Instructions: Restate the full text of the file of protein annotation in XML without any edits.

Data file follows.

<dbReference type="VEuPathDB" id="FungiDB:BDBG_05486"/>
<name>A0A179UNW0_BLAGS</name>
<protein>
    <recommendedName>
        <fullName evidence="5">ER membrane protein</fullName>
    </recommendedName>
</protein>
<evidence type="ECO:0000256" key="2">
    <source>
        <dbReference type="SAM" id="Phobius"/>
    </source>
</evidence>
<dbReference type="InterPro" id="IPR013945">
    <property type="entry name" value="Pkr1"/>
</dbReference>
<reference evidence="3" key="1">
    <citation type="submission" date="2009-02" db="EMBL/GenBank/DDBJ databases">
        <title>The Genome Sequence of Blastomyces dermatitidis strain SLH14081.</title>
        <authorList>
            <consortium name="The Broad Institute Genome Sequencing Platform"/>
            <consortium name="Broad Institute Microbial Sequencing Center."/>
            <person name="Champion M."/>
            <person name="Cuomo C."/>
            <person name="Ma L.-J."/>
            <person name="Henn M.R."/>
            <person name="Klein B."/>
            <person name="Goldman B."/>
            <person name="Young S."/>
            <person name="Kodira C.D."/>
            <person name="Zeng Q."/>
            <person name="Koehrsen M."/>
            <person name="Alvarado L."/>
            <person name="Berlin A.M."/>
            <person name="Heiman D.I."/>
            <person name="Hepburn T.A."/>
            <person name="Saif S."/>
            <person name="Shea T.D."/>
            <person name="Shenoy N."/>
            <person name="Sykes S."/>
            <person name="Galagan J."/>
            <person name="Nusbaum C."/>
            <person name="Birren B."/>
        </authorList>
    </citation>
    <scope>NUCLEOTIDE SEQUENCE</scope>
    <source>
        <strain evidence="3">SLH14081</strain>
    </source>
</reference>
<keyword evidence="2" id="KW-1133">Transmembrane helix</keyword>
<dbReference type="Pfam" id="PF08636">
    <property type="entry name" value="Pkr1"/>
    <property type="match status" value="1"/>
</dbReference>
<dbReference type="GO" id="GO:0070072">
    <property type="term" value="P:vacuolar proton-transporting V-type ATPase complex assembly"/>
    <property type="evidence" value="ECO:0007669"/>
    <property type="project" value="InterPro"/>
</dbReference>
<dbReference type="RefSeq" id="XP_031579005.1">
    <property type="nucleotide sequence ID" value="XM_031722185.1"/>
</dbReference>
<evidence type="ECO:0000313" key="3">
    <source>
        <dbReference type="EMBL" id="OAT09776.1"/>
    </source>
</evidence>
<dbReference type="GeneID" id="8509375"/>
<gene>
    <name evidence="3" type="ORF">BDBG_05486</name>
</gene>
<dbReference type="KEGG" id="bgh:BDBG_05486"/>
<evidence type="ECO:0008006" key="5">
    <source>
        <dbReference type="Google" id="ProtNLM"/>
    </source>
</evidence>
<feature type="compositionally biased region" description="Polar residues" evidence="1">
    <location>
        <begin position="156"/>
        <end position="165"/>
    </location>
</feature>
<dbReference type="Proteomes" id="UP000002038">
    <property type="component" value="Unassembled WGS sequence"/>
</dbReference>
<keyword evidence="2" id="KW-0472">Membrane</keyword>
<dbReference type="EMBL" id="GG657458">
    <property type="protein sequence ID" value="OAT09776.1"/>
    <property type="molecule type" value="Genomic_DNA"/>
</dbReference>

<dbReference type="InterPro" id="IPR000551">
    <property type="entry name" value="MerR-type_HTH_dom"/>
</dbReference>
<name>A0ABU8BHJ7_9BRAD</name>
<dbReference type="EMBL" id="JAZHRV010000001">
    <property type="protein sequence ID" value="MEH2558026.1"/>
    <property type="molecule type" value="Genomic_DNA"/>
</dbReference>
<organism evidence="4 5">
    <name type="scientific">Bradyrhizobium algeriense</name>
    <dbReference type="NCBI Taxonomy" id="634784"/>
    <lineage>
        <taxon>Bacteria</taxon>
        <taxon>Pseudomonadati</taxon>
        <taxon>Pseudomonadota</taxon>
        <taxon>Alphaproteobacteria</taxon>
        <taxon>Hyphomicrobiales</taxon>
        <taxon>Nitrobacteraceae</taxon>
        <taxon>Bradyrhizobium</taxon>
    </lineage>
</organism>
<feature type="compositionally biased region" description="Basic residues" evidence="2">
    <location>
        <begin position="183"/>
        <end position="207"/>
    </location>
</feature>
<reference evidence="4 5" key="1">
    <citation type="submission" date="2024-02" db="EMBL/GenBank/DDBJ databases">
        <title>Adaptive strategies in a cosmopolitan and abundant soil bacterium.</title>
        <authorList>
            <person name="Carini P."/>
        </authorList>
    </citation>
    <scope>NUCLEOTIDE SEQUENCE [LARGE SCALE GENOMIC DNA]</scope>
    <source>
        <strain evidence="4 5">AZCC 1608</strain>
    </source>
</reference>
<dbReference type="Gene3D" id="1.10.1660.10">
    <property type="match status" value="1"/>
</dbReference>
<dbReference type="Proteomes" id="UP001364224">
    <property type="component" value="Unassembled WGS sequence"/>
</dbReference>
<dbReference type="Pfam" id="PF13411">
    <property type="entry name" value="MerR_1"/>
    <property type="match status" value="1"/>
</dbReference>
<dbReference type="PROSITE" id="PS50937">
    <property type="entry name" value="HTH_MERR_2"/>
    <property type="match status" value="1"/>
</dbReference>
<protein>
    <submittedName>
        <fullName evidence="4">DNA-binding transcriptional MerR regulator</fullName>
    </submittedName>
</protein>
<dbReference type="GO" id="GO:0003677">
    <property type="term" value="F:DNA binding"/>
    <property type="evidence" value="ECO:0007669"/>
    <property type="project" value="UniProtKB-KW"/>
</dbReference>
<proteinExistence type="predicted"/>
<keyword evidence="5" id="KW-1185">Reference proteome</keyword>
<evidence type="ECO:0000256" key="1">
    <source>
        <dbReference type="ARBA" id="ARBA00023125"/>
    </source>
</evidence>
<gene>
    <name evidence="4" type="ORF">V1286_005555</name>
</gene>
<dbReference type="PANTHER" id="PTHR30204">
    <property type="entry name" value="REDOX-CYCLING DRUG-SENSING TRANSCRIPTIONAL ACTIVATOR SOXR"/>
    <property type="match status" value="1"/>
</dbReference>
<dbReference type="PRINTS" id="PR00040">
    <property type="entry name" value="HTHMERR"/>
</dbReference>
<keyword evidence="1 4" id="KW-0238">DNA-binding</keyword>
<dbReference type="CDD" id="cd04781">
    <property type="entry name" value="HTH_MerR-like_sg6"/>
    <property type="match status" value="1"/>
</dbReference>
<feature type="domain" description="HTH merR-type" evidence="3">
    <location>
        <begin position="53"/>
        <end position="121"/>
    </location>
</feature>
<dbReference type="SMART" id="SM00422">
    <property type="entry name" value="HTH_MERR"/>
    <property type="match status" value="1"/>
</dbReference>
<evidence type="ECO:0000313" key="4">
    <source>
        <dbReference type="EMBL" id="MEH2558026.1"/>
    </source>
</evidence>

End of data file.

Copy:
<dbReference type="VEuPathDB" id="FungiDB:BDBG_05486"/>
<name>A0A179UNW0_BLAGS</name>
<protein>
    <recommendedName>
        <fullName evidence="5">ER membrane protein</fullName>
    </recommendedName>
</protein>
<evidence type="ECO:0000256" key="2">
    <source>
        <dbReference type="SAM" id="Phobius"/>
    </source>
</evidence>
<dbReference type="InterPro" id="IPR013945">
    <property type="entry name" value="Pkr1"/>
</dbReference>
<reference evidence="3" key="1">
    <citation type="submission" date="2009-02" db="EMBL/GenBank/DDBJ databases">
        <title>The Genome Sequence of Blastomyces dermatitidis strain SLH14081.</title>
        <authorList>
            <consortium name="The Broad Institute Genome Sequencing Platform"/>
            <consortium name="Broad Institute Microbial Sequencing Center."/>
            <person name="Champion M."/>
            <person name="Cuomo C."/>
            <person name="Ma L.-J."/>
            <person name="Henn M.R."/>
            <person name="Klein B."/>
            <person name="Goldman B."/>
            <person name="Young S."/>
            <person name="Kodira C.D."/>
            <person name="Zeng Q."/>
            <person name="Koehrsen M."/>
            <person name="Alvarado L."/>
            <person name="Berlin A.M."/>
            <person name="Heiman D.I."/>
            <person name="Hepburn T.A."/>
            <person name="Saif S."/>
            <person name="Shea T.D."/>
            <person name="Shenoy N."/>
            <person name="Sykes S."/>
            <person name="Galagan J."/>
            <person name="Nusbaum C."/>
            <person name="Birren B."/>
        </authorList>
    </citation>
    <scope>NUCLEOTIDE SEQUENCE</scope>
    <source>
        <strain evidence="3">SLH14081</strain>
    </source>
</reference>
<keyword evidence="2" id="KW-1133">Transmembrane helix</keyword>
<dbReference type="Pfam" id="PF08636">
    <property type="entry name" value="Pkr1"/>
    <property type="match status" value="1"/>
</dbReference>
<dbReference type="GO" id="GO:0070072">
    <property type="term" value="P:vacuolar proton-transporting V-type ATPase complex assembly"/>
    <property type="evidence" value="ECO:0007669"/>
    <property type="project" value="InterPro"/>
</dbReference>
<dbReference type="RefSeq" id="XP_031579005.1">
    <property type="nucleotide sequence ID" value="XM_031722185.1"/>
</dbReference>
<evidence type="ECO:0000313" key="3">
    <source>
        <dbReference type="EMBL" id="OAT09776.1"/>
    </source>
</evidence>
<dbReference type="GeneID" id="8509375"/>
<gene>
    <name evidence="3" type="ORF">BDBG_05486</name>
</gene>
<dbReference type="KEGG" id="bgh:BDBG_05486"/>
<evidence type="ECO:0008006" key="5">
    <source>
        <dbReference type="Google" id="ProtNLM"/>
    </source>
</evidence>
<feature type="compositionally biased region" description="Polar residues" evidence="1">
    <location>
        <begin position="156"/>
        <end position="165"/>
    </location>
</feature>
<dbReference type="Proteomes" id="UP000002038">
    <property type="component" value="Unassembled WGS sequence"/>
</dbReference>
<keyword evidence="2" id="KW-0472">Membrane</keyword>
<dbReference type="EMBL" id="GG657458">
    <property type="protein sequence ID" value="OAT09776.1"/>
    <property type="molecule type" value="Genomic_DNA"/>
</dbReference>

<dbReference type="InterPro" id="IPR000551">
    <property type="entry name" value="MerR-type_HTH_dom"/>
</dbReference>
<name>A0ABU8BHJ7_9BRAD</name>
<dbReference type="EMBL" id="JAZHRV010000001">
    <property type="protein sequence ID" value="MEH2558026.1"/>
    <property type="molecule type" value="Genomic_DNA"/>
</dbReference>
<organism evidence="4 5">
    <name type="scientific">Bradyrhizobium algeriense</name>
    <dbReference type="NCBI Taxonomy" id="634784"/>
    <lineage>
        <taxon>Bacteria</taxon>
        <taxon>Pseudomonadati</taxon>
        <taxon>Pseudomonadota</taxon>
        <taxon>Alphaproteobacteria</taxon>
        <taxon>Hyphomicrobiales</taxon>
        <taxon>Nitrobacteraceae</taxon>
        <taxon>Bradyrhizobium</taxon>
    </lineage>
</organism>
<feature type="compositionally biased region" description="Basic residues" evidence="2">
    <location>
        <begin position="183"/>
        <end position="207"/>
    </location>
</feature>
<reference evidence="4 5" key="1">
    <citation type="submission" date="2024-02" db="EMBL/GenBank/DDBJ databases">
        <title>Adaptive strategies in a cosmopolitan and abundant soil bacterium.</title>
        <authorList>
            <person name="Carini P."/>
        </authorList>
    </citation>
    <scope>NUCLEOTIDE SEQUENCE [LARGE SCALE GENOMIC DNA]</scope>
    <source>
        <strain evidence="4 5">AZCC 1608</strain>
    </source>
</reference>
<dbReference type="Gene3D" id="1.10.1660.10">
    <property type="match status" value="1"/>
</dbReference>
<dbReference type="Proteomes" id="UP001364224">
    <property type="component" value="Unassembled WGS sequence"/>
</dbReference>
<dbReference type="Pfam" id="PF13411">
    <property type="entry name" value="MerR_1"/>
    <property type="match status" value="1"/>
</dbReference>
<dbReference type="PROSITE" id="PS50937">
    <property type="entry name" value="HTH_MERR_2"/>
    <property type="match status" value="1"/>
</dbReference>
<protein>
    <submittedName>
        <fullName evidence="4">DNA-binding transcriptional MerR regulator</fullName>
    </submittedName>
</protein>
<dbReference type="GO" id="GO:0003677">
    <property type="term" value="F:DNA binding"/>
    <property type="evidence" value="ECO:0007669"/>
    <property type="project" value="UniProtKB-KW"/>
</dbReference>
<proteinExistence type="predicted"/>
<keyword evidence="5" id="KW-1185">Reference proteome</keyword>
<evidence type="ECO:0000256" key="1">
    <source>
        <dbReference type="ARBA" id="ARBA00023125"/>
    </source>
</evidence>
<gene>
    <name evidence="4" type="ORF">V1286_005555</name>
</gene>
<dbReference type="PANTHER" id="PTHR30204">
    <property type="entry name" value="REDOX-CYCLING DRUG-SENSING TRANSCRIPTIONAL ACTIVATOR SOXR"/>
    <property type="match status" value="1"/>
</dbReference>
<dbReference type="PRINTS" id="PR00040">
    <property type="entry name" value="HTHMERR"/>
</dbReference>
<keyword evidence="1 4" id="KW-0238">DNA-binding</keyword>
<dbReference type="CDD" id="cd04781">
    <property type="entry name" value="HTH_MerR-like_sg6"/>
    <property type="match status" value="1"/>
</dbReference>
<feature type="domain" description="HTH merR-type" evidence="3">
    <location>
        <begin position="53"/>
        <end position="121"/>
    </location>
</feature>
<dbReference type="SMART" id="SM00422">
    <property type="entry name" value="HTH_MERR"/>
    <property type="match status" value="1"/>
</dbReference>
<evidence type="ECO:0000313" key="4">
    <source>
        <dbReference type="EMBL" id="MEH2558026.1"/>
    </source>
</evidence>